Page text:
Parametric IFC - allowing any aspect of an IFC model to be driven parametrically.
Parametrics for IFC
For many ‘parametric components’ are a pre-requisite for BIM adoption. Parametric IFC should be of interest to
- Product manufacturers with extensive catalogs or ‘made-to-order’ workload.
- Designers and specifiers with the need to share product/library objects or even whole buildings and civil structures.
- BIM application vendors looking to expand their library offerings.
How far has the work progressed ?
- buildingSMART has published IFC and ifccXML as a format for building and product data, including mandatory and suggested properties for objects. The representation is essentially static. http://buildingsmart.com/standards
- The IFC definitions of doors and windows do incorporate a large set of parameters for sizing and shaping both the frame and leaves.
- In 2007 AEC3 and RDF collaborated to deliver a parametric format for products. This was demonstrated by obtaining requirements from an IFC facility model, driving the parametric model and then capturing the result back into an IFC model. http://www.tno.nl/downloads/Product%20ICT%20_ECPPM-2008-Presentation.pdf
- An extension to IFC to support parametric rules has been developed and tested. Currently there are five engines able to resolve parametric IFC:
- Simple command-line demonstration by AEC3 using XSLT
- EPM Jotne Express Model Server (database) with graphic interface.
- RDF Parametric Viewer Application.
The scope of parametric behaviour includes generated geometry. The TU Munich bridge design group is working with the buildingSMART parametric group to refine and extend the parametric capability. The IFC-Infra project, starting in July 2011, may support this further.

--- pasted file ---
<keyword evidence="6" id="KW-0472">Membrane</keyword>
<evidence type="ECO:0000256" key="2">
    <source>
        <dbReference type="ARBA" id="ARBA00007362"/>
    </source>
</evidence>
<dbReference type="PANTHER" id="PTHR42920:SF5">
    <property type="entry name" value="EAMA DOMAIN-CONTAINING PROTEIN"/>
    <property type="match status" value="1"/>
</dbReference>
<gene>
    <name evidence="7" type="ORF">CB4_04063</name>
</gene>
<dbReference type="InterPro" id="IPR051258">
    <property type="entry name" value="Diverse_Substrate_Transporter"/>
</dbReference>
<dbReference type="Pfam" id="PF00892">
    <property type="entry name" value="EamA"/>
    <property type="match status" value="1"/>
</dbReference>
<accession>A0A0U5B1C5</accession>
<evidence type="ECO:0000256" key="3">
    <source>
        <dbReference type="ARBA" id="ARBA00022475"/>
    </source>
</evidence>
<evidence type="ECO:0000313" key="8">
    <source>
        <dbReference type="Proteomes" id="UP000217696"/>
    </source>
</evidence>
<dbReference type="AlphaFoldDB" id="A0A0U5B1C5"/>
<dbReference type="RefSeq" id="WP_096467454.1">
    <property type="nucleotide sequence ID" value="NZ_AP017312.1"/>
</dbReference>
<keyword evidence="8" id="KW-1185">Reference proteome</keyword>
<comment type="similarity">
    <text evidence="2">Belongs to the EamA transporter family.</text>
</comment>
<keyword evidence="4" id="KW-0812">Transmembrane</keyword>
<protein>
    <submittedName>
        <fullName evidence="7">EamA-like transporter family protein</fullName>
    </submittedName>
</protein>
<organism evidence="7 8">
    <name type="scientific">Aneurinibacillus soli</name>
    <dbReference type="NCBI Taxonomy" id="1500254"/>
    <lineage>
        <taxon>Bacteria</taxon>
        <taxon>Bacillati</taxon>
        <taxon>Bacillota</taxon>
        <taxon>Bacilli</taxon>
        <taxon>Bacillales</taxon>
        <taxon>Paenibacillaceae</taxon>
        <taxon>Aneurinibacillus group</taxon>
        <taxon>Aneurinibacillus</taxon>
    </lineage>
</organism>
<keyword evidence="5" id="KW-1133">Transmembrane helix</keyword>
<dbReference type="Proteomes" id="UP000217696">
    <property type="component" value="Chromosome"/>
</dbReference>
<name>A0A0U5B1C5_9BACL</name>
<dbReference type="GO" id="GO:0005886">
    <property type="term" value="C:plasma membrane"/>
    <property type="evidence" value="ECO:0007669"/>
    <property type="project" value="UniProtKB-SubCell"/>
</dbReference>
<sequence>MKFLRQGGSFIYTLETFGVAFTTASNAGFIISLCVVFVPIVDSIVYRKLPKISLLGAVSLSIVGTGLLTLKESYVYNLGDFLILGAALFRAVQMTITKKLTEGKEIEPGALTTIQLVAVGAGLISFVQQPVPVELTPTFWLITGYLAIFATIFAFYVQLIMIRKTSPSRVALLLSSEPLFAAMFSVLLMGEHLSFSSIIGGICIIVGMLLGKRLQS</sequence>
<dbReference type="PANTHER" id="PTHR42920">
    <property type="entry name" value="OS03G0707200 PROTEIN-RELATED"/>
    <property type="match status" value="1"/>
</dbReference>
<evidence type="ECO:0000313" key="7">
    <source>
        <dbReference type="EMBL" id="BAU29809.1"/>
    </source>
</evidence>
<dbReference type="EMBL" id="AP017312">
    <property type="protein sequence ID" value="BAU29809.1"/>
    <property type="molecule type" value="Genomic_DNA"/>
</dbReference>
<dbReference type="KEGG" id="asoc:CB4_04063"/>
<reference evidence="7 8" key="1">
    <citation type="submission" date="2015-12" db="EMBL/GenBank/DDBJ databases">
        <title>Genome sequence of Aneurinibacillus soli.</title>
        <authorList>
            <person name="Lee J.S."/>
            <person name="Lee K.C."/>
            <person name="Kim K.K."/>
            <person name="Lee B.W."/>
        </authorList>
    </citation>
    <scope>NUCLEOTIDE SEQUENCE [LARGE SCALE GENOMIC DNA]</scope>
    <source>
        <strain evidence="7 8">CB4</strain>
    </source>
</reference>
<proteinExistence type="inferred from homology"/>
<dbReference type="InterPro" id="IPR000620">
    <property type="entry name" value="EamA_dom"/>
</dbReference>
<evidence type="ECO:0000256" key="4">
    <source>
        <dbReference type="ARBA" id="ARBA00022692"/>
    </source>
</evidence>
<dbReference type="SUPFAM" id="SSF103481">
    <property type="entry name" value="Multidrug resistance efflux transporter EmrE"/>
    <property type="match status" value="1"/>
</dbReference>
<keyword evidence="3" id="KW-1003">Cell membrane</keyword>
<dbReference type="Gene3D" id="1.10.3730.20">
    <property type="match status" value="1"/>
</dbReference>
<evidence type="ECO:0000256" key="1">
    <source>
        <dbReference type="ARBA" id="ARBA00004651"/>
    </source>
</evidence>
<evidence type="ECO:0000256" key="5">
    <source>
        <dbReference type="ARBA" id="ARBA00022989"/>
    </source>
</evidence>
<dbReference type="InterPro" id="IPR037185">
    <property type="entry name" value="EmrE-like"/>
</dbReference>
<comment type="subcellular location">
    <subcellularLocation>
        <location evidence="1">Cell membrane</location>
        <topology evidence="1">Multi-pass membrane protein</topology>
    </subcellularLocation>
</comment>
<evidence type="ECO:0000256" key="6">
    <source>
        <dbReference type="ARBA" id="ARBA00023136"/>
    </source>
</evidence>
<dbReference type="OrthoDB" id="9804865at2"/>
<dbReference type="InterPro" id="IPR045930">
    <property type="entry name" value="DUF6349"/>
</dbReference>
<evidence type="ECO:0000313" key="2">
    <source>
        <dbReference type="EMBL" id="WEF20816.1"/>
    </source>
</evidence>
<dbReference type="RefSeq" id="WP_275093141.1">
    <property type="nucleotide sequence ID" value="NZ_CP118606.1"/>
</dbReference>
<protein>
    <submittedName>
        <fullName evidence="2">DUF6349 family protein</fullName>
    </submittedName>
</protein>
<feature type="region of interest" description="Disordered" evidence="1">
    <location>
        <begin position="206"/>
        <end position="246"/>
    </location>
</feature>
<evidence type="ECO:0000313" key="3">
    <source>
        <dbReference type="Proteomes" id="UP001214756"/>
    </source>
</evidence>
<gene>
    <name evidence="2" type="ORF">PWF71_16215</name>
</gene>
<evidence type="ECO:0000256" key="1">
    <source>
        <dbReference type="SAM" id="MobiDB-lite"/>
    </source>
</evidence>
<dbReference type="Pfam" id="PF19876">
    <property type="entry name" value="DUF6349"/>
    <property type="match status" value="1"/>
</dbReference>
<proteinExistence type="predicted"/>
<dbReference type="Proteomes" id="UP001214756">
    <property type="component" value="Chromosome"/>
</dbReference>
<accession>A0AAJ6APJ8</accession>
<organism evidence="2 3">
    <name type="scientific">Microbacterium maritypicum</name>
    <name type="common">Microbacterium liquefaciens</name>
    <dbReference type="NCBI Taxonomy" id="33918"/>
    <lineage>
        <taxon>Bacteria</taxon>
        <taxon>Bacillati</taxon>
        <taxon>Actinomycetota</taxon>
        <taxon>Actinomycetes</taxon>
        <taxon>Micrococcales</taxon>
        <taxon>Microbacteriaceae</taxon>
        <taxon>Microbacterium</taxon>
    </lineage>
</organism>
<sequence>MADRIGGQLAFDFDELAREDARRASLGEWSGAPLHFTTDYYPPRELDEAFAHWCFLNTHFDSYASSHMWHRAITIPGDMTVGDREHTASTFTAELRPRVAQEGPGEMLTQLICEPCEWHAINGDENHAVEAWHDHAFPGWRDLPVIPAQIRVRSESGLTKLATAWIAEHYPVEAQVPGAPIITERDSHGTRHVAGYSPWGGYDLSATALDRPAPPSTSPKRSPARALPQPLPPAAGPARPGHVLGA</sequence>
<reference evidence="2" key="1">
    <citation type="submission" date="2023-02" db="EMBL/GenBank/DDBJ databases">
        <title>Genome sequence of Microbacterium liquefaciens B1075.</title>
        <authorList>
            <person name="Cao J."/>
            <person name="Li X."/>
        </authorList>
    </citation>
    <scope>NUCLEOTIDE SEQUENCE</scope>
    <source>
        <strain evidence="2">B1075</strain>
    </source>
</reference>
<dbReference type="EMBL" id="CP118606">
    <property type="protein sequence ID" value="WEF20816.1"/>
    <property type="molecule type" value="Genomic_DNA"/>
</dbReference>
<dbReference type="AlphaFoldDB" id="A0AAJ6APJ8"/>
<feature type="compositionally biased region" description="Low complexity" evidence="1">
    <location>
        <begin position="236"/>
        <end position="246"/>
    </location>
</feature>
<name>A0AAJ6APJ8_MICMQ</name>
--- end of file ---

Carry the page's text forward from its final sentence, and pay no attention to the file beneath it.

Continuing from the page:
- Siemens NX
Who is involved ?
Nick Nisbet of AEC3, Peter Bonsma of RDF and Jang Yi of TU Munich have proposed a parametric extension for IFC.
Early in 2009 AEC3 developed a first parametric engine capable of resizing an IFC model of a wall and recalculating the U-value. We used our knowledge of other parametric systems, such as ArchiCADs GDL and STEP Part 108, to design and implement an extension to the IFC schema – consisting of just four new entities which allow ANY part of an IFC model to be made dynamic.
In November 2010 AEC3 UK Ltd was asked to explore the potential for holding complete dynamic models within IFC. The client’s requirement was for a generic domestic garage – suitable to hold just a few cars. However the size of the garage, the window and door layout and its roof form were to be configurable to the user’s demands.
We created a second ‘parametric engine’ capable of resolving the user’s inputs into a new building form. Starting with a typical example building, we added over 120 parametric formulae to control the garage model and ensure that it re-configured itself, re-measured itself and re-annotated itself in response to any change. The resulting variants can be read back into any IFC compliant tool including Autodesk Revit, Nomitech CostOS and several IFC viewers.
The client, EPM Technology, was able to show the user-designed garage buildings, within a complete rules-based planning application checking system, within two weeks of AEC3 being commissioned.
Figure 1: A garage option with a typically Scandinavian roof pitch. (EPM Model Server)
Figure 2: Another garage option being costed (Nomitech CostOS)
AEC3 has donated the parametric schema to buildingSMART and the parametric extensions are now a formally proposed IFC extension project.
A third, graphical, parametric engine has been created by Peter Bonsma (RDF).
Figure 3: RDF Desktop Parametric engine with 3D visualisation
A team based at TU-Munich and TU-Eindhoven are using the schema to create a dynamic bridge model, where the main path can be re-shaped and the concrete members resized. This may involve the addition of geometric constraints to complement the formula driven constraints.
Figure 4: Bridge design knowledge ready for export to IFC-Parametrics